First some basics: As most are familiar with, cancerous tumors – like glioblastoma – grow as the result of cells replicating/dividing out-of-control. What causes cells to do so is the subject of much research and many hypotheses. Further, for different tumors the causes may differ. What is generally understood, however, is that tumor growth is generally (or broadly) due to normal cellular mechanisms – which usually keep things running like a fine-tuned machine – going awry because one or more genes have picked-up errors at some point during cell division.
With billions of cells in our bodies dividing constantly over our lifetimes, there are bound to be errors in the process occasionally. However, our genomes possess these “tumor suppressor genes” which help keep the division/replication process in check; so, usually, potential cancer-causing mistakes during cell division are no big deal. That is to say, if something goes wrong during normal cell division – say a piece of DNA gets copied wrong as its being passed down to daughter cells – tumor suppressor genes are there to produce proteins that effectively swoop in to nip the problem in the bud before it gets out of control. But when the mistake during cell division is to a tumor suppressor gene that is key to protecting that particular cell type, tumors like GBM can grow. Thus, the deletion or loss of normal function of a tumor suppressor gene that is important to the regulatory mechanisms of glial cells (the cells that make up GBM tumors) is a negative.
The loss of one such tumor suppressor gene, known as PTEN, has widely been linked to the growth and treatment-resistant nature of GBM tumors. Normally, PTEN regulates a broad spectrum of biological functions in cells including cell proliferation and survival and has been shown to maintain the integrity of DNA. Yet, what Dr. Furnari and colleagues found in this study – published today in the leading scientific and medical journal, Nature Communications – is that under circumstances where PTEN is deleted, and no longer able to regulate cell growth, blocking another tumor suppressor gene known as DAXX actually helps slow the growth of GBM tumors in mice.
The reason this finding is so astounding is that, previously, it stood-to-reason that if losing the function of one tumor suppressor gene was bad, losing a second would presumably make things even worse. But, unexpectedly, Dr. Furnari and his team have found that the loss of these two normally-important genes (two negatives) actually might equal a positive.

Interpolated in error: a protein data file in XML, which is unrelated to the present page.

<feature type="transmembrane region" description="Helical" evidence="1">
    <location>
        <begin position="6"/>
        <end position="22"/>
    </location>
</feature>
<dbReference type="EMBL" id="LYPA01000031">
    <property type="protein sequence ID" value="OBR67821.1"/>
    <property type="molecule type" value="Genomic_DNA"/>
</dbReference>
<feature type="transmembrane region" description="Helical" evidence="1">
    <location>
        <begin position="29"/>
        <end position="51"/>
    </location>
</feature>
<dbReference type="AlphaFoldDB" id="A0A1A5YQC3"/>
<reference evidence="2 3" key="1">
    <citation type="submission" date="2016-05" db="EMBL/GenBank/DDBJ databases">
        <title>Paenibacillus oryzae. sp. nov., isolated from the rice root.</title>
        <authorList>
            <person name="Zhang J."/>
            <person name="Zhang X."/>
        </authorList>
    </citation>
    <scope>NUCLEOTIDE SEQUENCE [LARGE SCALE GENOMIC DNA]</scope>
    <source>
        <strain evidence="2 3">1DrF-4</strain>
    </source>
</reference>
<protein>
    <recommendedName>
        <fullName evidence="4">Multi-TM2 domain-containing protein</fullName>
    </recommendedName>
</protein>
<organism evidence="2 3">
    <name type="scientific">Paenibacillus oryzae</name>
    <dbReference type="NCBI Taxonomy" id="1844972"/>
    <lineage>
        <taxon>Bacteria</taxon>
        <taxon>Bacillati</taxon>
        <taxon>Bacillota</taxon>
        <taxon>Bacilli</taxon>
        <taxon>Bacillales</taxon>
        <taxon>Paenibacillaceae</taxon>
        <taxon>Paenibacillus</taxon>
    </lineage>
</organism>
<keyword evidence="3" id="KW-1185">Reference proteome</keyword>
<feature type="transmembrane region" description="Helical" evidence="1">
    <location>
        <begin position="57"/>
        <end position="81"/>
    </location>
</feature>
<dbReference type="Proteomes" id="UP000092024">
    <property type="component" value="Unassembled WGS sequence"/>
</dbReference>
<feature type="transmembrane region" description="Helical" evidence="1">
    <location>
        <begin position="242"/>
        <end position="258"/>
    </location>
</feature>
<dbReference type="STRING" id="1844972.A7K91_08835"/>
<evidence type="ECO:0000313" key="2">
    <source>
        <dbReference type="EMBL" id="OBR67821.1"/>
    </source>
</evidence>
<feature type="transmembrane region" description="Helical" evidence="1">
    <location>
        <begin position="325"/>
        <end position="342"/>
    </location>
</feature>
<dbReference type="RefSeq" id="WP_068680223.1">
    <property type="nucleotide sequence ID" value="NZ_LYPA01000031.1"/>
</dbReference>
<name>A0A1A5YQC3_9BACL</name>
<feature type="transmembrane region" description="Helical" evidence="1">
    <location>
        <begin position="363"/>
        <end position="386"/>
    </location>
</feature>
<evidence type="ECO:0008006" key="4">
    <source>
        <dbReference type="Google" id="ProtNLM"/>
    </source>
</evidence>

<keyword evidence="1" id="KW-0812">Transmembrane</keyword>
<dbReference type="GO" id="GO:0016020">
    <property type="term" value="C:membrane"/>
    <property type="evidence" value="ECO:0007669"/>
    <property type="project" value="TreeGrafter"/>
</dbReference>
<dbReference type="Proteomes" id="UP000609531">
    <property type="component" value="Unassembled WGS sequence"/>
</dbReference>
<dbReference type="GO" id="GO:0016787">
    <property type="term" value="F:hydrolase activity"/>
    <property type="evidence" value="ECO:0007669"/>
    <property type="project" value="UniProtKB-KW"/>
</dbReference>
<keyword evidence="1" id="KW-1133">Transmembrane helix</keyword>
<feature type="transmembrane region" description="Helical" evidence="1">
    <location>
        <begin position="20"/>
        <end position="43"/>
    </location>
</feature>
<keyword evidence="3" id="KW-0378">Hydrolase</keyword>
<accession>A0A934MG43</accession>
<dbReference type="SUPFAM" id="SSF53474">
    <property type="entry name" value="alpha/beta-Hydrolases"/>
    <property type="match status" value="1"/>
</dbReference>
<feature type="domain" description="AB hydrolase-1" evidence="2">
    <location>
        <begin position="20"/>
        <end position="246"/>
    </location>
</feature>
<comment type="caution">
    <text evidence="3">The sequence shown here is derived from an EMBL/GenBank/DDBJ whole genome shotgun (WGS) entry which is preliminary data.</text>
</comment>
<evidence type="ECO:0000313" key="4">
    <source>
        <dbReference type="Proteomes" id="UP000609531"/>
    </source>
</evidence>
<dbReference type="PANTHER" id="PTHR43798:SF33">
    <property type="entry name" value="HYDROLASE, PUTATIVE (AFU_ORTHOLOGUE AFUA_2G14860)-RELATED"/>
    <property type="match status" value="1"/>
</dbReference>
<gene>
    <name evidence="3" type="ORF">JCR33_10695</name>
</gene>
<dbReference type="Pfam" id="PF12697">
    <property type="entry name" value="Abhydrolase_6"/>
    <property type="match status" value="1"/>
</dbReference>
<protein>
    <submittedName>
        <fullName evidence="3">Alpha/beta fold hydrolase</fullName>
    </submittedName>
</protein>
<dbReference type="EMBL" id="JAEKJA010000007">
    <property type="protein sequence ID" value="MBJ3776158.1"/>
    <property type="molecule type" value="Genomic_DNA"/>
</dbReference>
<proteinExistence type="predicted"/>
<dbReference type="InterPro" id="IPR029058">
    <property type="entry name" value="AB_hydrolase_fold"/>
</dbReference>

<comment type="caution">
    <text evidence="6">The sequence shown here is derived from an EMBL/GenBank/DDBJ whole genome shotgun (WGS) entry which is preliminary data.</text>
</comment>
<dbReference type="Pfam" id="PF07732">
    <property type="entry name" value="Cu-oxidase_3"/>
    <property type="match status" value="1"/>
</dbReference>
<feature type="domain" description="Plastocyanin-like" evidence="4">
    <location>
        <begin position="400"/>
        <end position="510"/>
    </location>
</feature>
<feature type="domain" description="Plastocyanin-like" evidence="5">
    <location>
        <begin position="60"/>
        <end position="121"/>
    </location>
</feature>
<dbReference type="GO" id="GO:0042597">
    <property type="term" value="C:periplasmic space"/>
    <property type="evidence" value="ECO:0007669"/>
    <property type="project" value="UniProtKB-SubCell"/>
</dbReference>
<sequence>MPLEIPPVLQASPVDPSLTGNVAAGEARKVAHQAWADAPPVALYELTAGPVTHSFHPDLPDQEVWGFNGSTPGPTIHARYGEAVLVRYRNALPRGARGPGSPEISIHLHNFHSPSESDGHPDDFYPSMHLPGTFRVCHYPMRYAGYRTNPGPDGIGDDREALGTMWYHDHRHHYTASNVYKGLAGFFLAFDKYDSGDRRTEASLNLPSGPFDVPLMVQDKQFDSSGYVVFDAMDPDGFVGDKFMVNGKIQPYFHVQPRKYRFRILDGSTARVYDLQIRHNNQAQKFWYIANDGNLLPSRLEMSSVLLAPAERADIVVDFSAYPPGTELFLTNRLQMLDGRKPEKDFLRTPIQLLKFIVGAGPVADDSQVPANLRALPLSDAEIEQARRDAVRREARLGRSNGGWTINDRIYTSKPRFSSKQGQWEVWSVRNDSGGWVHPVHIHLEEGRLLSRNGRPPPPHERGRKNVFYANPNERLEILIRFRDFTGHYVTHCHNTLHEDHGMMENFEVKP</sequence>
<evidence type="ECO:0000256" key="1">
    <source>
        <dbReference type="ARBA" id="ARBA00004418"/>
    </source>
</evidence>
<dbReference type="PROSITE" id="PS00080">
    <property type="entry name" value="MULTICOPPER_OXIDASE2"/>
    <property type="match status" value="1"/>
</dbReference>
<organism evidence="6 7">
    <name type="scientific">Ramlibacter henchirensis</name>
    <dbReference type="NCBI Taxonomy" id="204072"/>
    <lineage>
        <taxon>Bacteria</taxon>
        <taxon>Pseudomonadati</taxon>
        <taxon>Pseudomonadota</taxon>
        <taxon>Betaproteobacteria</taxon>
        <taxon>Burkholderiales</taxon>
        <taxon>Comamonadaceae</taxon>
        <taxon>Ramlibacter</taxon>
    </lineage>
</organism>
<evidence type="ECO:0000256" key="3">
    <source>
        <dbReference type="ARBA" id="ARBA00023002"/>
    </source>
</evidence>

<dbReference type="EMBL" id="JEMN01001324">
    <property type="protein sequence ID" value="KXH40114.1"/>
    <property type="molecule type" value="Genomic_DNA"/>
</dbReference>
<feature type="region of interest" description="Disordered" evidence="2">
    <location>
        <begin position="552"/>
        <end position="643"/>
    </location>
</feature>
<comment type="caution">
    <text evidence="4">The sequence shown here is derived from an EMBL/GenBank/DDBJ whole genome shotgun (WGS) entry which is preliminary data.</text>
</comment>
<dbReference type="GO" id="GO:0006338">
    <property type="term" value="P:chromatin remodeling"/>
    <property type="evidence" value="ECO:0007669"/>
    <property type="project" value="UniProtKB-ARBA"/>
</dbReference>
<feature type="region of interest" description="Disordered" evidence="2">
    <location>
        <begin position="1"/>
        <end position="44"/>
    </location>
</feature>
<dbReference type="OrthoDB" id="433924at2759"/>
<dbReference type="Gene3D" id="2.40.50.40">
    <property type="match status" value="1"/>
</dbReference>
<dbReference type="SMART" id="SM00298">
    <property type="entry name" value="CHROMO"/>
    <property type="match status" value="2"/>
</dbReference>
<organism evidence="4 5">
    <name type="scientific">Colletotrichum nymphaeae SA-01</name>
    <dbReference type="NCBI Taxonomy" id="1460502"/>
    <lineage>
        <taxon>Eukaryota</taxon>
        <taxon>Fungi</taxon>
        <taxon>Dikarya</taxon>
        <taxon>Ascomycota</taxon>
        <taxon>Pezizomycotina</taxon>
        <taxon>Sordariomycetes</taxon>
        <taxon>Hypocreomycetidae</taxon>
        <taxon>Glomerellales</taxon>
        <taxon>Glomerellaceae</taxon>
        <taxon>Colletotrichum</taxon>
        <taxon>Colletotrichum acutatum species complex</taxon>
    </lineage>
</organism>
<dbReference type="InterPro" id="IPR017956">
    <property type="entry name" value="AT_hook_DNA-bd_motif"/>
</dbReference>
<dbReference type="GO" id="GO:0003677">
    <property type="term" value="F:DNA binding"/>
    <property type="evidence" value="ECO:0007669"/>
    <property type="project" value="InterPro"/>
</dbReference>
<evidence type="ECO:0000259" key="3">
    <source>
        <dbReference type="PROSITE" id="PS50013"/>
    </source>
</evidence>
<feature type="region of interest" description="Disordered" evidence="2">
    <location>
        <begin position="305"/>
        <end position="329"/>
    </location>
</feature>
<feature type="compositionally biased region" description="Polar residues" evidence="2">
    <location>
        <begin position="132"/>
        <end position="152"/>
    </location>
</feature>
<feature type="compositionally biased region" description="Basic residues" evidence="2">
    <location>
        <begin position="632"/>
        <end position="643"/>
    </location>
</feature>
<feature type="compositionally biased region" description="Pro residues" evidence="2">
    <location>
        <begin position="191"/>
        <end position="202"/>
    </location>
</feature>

This apparent paradox however, can be explained by the discovery of a previously unknown interaction between PTEN and DAXX proteins by Dr. Furnari and a postdoctoral researcher in his lab, Dr. Jorge Benitez.
The DAXX gene produces a protein by the same name, whose job it is to help guide – or chaperone – another protein called H3.3 to a specific spot on structures called “chromatin,” which help package DNA to be able to fit into the nucleolus of cells. H3.3 is a type of protein called a histone. Histones usually help in the packing process for chromatin. But H3.3 appears to have a special role in which, instead of helping pack DNA, it actually attaches to a spot on chromatin that typically contains stretches of DNA that include a number of “oncogenes” – or cancer-causing genes. This suggests that H3.3 plays a key role in helping to keep these cancer-causing oncogenes suppressed.
Therefore, the discovery that PTEN actually interacts with DAXX indicates that together these two genes can impact how H3.3 binds to chromatin. Specifically, the scientists believe PTEN helps suppress oncogenes by working with DAXX to transport and deposit more H3.3 molecules onto the location of the oncogenes in chromatin to regulate their expression (or block them). But if PTEN gets deleted or loses its function, not enough H3.3 gets to the right spots on chromatin to block the activity of the oncogenes (because, strangely, under these circumstances chromatin and DAXX compete to bind with H3.3). But if both genes are deleted, H3.3 is free to bind to chromatin and slow tumor growth.
Dr. Furnari and his team validated this through experiments using lab mice, where they demonstrated that if either PTEN or DAXX was eliminated in GBM cells, then tumor growth occurred. But, if both were eliminated, then tumor growth slowed.
In these experiments the researchers used genetic engineering techniques to “knockdown” and inhibit DAXX. But for this approach to ultimately prove successful as a treatment strategy that could help GBM patients, they need to develop a new drug that achieves the same effect. As such, their next step is to identify exactly how DAXX and H3.3 bind together, and then seek to design a chemical molecule (the basis for a drug) that, in the absence of PTEN, can prevent this binding so that, again, H3.3 is free to bind to chromatin and suppress the cancer-causing oncogenes.
We feel our findings, made possible through the support and network of the Defeat GBM Research Collaborative, provide a new direction for developing a therapeutic for PTEN-mutated glioblastomas. We are energized to embark on this next phase of our research and to make a difference for GBM patients.
Attribution: Dr. Furnari
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